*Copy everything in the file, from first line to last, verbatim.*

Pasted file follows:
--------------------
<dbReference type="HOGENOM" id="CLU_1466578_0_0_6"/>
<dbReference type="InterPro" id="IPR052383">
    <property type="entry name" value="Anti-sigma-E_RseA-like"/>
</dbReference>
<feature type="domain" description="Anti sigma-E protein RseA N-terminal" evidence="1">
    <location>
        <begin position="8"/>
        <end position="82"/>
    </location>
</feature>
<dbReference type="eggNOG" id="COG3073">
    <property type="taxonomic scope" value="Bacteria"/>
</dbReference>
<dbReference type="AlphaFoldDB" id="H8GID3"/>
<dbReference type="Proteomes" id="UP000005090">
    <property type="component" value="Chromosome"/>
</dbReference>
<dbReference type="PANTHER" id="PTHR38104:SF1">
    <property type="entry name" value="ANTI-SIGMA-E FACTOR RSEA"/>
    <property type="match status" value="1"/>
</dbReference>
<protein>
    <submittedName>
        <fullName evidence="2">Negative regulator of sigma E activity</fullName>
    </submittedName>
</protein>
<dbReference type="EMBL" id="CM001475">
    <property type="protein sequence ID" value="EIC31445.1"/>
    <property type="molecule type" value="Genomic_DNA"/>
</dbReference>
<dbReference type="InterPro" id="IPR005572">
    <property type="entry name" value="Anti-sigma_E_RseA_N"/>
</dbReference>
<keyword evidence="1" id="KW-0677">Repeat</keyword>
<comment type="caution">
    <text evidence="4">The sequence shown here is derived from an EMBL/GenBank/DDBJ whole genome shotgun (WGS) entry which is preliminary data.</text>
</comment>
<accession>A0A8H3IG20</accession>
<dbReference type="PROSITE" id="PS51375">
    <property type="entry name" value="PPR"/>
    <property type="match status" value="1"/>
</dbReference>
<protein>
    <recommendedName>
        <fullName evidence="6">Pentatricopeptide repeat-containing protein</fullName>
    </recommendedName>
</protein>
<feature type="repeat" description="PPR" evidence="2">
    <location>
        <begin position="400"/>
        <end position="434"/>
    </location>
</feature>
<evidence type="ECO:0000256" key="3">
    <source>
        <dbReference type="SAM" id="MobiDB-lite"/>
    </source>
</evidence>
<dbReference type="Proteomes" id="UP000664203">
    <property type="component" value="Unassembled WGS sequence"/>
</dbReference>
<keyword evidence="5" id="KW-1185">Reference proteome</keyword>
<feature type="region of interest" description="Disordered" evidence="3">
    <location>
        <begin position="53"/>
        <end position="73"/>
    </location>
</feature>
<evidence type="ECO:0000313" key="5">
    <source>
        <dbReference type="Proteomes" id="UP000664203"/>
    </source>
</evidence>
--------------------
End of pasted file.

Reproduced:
<dbReference type="HOGENOM" id="CLU_1466578_0_0_6"/>
<dbReference type="InterPro" id="IPR052383">
    <property type="entry name" value="Anti-sigma-E_RseA-like"/>
</dbReference>
<feature type="domain" description="Anti sigma-E protein RseA N-terminal" evidence="1">
    <location>
        <begin position="8"/>
        <end position="82"/>
    </location>
</feature>
<dbReference type="eggNOG" id="COG3073">
    <property type="taxonomic scope" value="Bacteria"/>
</dbReference>
<dbReference type="AlphaFoldDB" id="H8GID3"/>
<dbReference type="Proteomes" id="UP000005090">
    <property type="component" value="Chromosome"/>
</dbReference>
<dbReference type="PANTHER" id="PTHR38104:SF1">
    <property type="entry name" value="ANTI-SIGMA-E FACTOR RSEA"/>
    <property type="match status" value="1"/>
</dbReference>
<protein>
    <submittedName>
        <fullName evidence="2">Negative regulator of sigma E activity</fullName>
    </submittedName>
</protein>
<dbReference type="EMBL" id="CM001475">
    <property type="protein sequence ID" value="EIC31445.1"/>
    <property type="molecule type" value="Genomic_DNA"/>
</dbReference>
<dbReference type="InterPro" id="IPR005572">
    <property type="entry name" value="Anti-sigma_E_RseA_N"/>
</dbReference>
<keyword evidence="1" id="KW-0677">Repeat</keyword>
<comment type="caution">
    <text evidence="4">The sequence shown here is derived from an EMBL/GenBank/DDBJ whole genome shotgun (WGS) entry which is preliminary data.</text>
</comment>
<accession>A0A8H3IG20</accession>
<dbReference type="PROSITE" id="PS51375">
    <property type="entry name" value="PPR"/>
    <property type="match status" value="1"/>
</dbReference>
<protein>
    <recommendedName>
        <fullName evidence="6">Pentatricopeptide repeat-containing protein</fullName>
    </recommendedName>
</protein>
<feature type="repeat" description="PPR" evidence="2">
    <location>
        <begin position="400"/>
        <end position="434"/>
    </location>
</feature>
<evidence type="ECO:0000256" key="3">
    <source>
        <dbReference type="SAM" id="MobiDB-lite"/>
    </source>
</evidence>
<dbReference type="Proteomes" id="UP000664203">
    <property type="component" value="Unassembled WGS sequence"/>
</dbReference>
<keyword evidence="5" id="KW-1185">Reference proteome</keyword>
<feature type="region of interest" description="Disordered" evidence="3">
    <location>
        <begin position="53"/>
        <end position="73"/>
    </location>
</feature>
<evidence type="ECO:0000313" key="5">
    <source>
        <dbReference type="Proteomes" id="UP000664203"/>
    </source>
</evidence>